June is traditionally one of the weaker gaming months for Nevada, so it did surprise some that the state’s June gaming revenues were so high and showed strong growth in table games over slots. In fact, June of 2018 was so strong at $933,004,000 that it is the fourth all-time highest gross gaming revenue month of June in Nevada history, only losing to No. 1, June 2007, No. 2, June 2005 and No. 3, June 2008.
Those watching closely though noticed that while retail hotel room sales were going down, the slack in hotel rooms was being offered to casino comp-status customers. This resulted in slot customers being replaced by table game customers and wham, no surprise, table game results jumped way up and slot results slipped a little.
It is not a new idea, when you have uncommitted rooms in casino resort operations: Gee, let’s offer the rooms or create a comp package for the property’s casino customers and substitute retail hotel customers with comp casino customers.
Yes, hotel sales will go down, but if the right customers are targeted, what is lost in hotel room sales is more than made up for in the casino which, since casino revenue is taxed a lot lower than hotel room revenue, might not be a bad thing from a cash flow perspective.
Sportsbook déjà vu
The continuing recent string of announcements regarding new sportsbook operations and partnerships that will include interactive online and mobile gaming in addition to conventional sports wagering was striking me as if I had heard these announcements before.
Then it occurred to me; these new sportsbook plans tying into online and mobile gaming sounded like the announcements from Cantor Gaming of a few years ago. I pulled a few of Cantor’s (now CG Technology) announcements off the internet from near a decade ago and, except for subject companies, they could pass as current news today.
Clearly Cantor was trailblazing. Sadly for them, if not for the seeming consequence of the actions of a rogue executive that put the company in harm’s way some years ago, they would probably be leading the charge of sports wagering expansion today.
Sportsbook patent wars
Regular readers will recognize that I have mentioned patents as a looming issue on more than a few occasions for the now suddenly growing world of legalized sports wagering. Those comments prompted a reader to ask, “Since sports betting has been around for such a long time how could there be much if anything to patent? After all a sports bet is a sports bet.”
On the notion of a sports bet by itself there is really nothing that could probably be patented but think about what online and mobile sports bets must go through to be made, particularly if away from the traditional casino sportsbook.
For example, if you wanted to make a bet on your mobile phone into a legal sportsbook in the United States, you would have had to set up and fund either (or both) an online or mobile betting account, plus be inside a legal jurisdiction and, depending on how much was won from your betting in any one session, may or may not have to pay taxes to the city, state and federal governments.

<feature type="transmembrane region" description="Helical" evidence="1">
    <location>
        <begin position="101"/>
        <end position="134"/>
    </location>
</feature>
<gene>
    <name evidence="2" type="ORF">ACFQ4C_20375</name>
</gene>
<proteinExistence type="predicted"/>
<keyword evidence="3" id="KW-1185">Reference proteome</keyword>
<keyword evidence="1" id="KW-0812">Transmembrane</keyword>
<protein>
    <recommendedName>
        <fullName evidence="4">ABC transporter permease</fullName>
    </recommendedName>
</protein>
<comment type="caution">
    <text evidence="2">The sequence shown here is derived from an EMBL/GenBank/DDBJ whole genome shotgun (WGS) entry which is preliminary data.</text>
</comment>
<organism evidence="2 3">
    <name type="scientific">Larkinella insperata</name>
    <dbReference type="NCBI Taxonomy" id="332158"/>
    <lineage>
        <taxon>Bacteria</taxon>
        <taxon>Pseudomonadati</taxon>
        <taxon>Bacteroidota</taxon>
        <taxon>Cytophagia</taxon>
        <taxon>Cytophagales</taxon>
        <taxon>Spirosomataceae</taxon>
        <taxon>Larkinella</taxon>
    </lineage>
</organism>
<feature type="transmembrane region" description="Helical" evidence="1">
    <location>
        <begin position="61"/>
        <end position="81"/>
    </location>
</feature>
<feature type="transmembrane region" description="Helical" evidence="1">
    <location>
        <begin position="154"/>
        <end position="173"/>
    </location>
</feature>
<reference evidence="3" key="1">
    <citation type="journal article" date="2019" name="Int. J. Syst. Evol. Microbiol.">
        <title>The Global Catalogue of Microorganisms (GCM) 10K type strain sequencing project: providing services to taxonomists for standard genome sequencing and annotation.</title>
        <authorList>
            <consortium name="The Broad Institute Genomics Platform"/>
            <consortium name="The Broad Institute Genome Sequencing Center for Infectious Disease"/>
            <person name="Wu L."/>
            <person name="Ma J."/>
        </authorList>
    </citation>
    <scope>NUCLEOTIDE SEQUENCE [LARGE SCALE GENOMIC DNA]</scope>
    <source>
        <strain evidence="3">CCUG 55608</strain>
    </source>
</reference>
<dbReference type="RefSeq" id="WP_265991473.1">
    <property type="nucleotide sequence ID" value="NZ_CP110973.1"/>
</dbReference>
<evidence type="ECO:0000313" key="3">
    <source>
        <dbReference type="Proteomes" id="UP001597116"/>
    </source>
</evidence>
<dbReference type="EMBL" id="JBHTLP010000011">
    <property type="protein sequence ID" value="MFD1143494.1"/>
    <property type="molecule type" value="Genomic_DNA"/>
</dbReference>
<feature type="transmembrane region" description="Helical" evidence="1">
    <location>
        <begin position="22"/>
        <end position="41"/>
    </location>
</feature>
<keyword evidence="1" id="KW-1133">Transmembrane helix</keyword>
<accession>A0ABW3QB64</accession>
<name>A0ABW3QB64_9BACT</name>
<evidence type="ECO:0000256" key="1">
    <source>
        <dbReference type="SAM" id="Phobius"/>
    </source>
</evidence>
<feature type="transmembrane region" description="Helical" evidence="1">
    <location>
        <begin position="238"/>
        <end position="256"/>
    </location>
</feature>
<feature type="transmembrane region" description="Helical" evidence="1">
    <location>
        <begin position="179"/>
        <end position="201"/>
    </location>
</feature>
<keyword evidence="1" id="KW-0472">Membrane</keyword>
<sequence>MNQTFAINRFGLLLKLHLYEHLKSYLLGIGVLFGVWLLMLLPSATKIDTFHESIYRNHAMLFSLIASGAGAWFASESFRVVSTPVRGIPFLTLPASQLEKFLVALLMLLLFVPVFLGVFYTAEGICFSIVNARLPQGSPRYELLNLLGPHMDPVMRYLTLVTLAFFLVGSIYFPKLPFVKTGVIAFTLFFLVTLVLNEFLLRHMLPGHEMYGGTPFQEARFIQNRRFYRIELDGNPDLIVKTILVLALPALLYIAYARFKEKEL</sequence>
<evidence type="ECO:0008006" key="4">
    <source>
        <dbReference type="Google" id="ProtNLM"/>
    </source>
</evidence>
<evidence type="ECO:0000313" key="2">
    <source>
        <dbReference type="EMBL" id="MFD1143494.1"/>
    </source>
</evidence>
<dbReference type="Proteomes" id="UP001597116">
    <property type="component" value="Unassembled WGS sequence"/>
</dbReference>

While this may seem obvious, guess who, back in 2004, got a patent on using a mobile phone to make legal wagers from or inside legal jurisdictions, which by the way is required to be confirmed in some form of location verification method (patented)?
If the bet wins on big odds, there must be tax reports made and likely that process is automated and, surprise, there is a patent application for that.
Fact is. a little time online doing some patent searches will show several processes and methods to accommodate online and mobile gaming have either pending or issued patents to the people who first submitted those patents defining how to use technology to facilitate mobile and online sports wagering.
Because patent litigation is very expensive, and Nevada was the only place really conducting online and mobile legal sports wagering the risk reward of suing over patent infringements was probably not there. However, now as sports wagering seems destined to be a nationwide offering, that risk/reward ratio just jumped way up for patent holders to either sell their patents or partner with “patent trolls” and sue possible patent violators and infringers for serious dollars.
For some sports wagering operations that were true early technology innovators, there is a very strong likelihood that at the end of the day they could make more money from capitalizing on their early patents than they might from operating their respective sportsbooks.